There are pros and cons when it comes to being one of the first in your industry to do something. The con is that there’s no roadmap to follow, or lessons you can learn from someone else. Every step you take will be a risk to some degree, and expect a lot of trial and error.
The pro is that if everything works out, you have the chance to set the mark for innovation in your field. You’ll be a true leader and someone that others can point to as a success story. And if you do make a mistake along the way, you can change course with little second guessing.
Such is the case with TreeSource Citrus Nursery in Woodlake, CA, one of the first outdoor citrus growers in the world to shift to controlled-environment citrus tree production. TreeSource General Manager Roger Smith says the move was largely due to the emerging presence of the Asian citrus psyllid (ACP) in California in the early 2010s. ACP is a vector of the devastating disease known as citrus greening, or huanglongbing (HLB). Florida producers are all too familiar with the tree-killing potential of HLB, and when the disease showed signs of spreading from the processing citrus state of Florida to the fresh-market California industry, Smith says the writing was on the wall.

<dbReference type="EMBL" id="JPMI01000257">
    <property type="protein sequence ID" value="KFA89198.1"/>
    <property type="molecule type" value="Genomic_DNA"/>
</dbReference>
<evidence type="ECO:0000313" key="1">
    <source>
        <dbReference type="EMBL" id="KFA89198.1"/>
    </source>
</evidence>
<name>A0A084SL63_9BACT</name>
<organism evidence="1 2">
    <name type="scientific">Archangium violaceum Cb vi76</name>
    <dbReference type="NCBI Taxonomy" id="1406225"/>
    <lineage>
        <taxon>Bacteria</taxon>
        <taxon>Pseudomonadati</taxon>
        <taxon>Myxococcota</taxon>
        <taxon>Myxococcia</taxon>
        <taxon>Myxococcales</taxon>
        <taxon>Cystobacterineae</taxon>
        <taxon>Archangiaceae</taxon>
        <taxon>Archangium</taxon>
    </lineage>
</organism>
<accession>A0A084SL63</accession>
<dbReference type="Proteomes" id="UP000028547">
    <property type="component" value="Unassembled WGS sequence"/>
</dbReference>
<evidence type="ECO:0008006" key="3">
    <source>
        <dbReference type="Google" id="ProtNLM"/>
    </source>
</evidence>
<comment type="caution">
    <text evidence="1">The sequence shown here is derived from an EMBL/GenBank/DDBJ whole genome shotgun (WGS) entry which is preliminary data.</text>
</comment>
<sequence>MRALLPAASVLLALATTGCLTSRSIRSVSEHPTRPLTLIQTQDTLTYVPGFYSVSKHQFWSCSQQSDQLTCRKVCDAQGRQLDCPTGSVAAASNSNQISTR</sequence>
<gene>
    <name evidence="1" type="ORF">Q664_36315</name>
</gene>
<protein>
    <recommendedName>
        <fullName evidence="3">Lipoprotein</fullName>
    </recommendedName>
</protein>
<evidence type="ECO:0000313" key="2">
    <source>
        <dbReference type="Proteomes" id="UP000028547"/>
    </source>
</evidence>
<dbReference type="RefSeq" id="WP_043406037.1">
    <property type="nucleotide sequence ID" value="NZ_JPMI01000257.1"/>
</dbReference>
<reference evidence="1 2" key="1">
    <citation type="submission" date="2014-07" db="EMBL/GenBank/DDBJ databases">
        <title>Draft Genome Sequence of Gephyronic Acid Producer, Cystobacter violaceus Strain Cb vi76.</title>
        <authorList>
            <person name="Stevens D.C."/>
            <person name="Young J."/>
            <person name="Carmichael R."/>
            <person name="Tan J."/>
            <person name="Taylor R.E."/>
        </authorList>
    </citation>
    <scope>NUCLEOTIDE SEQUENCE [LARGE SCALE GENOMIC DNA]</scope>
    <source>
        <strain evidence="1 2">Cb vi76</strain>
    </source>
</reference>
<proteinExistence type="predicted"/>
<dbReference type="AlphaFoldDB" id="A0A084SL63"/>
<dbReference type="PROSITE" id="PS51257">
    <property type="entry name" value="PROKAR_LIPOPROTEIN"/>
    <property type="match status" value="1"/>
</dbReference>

Making the Necessary Adjustments
To be fair, Smith says some growers had started this shift already, but they were growing trees in cold frames, which offered some season extension, but weren’t set up for climate control or automation.
“We had been doing container and field growing for about six or seven years in a cold-frame-style system ourselves, modeled like what some Florida growers were doing,” Smith says. “So, we had an idea of what was needed to modernize our approach to citrus culture in a greenhouse.”
But Smith also knew that in the long term, this approach would be too labor-intensive and expensive.
“I was experienced enough to know that we couldn’t keep doing it the way we were doing it,” Smith says. “We had to design as best we could with no one else to guide us.”
One of the first challenges was deciding which substrate to use. After starting out with a peat-perlite mix, the company switched to 100% coconut fiber in 2013.
“Managing crop variability is a challenge, so we wanted something that would help us optimize root health,” Smith says.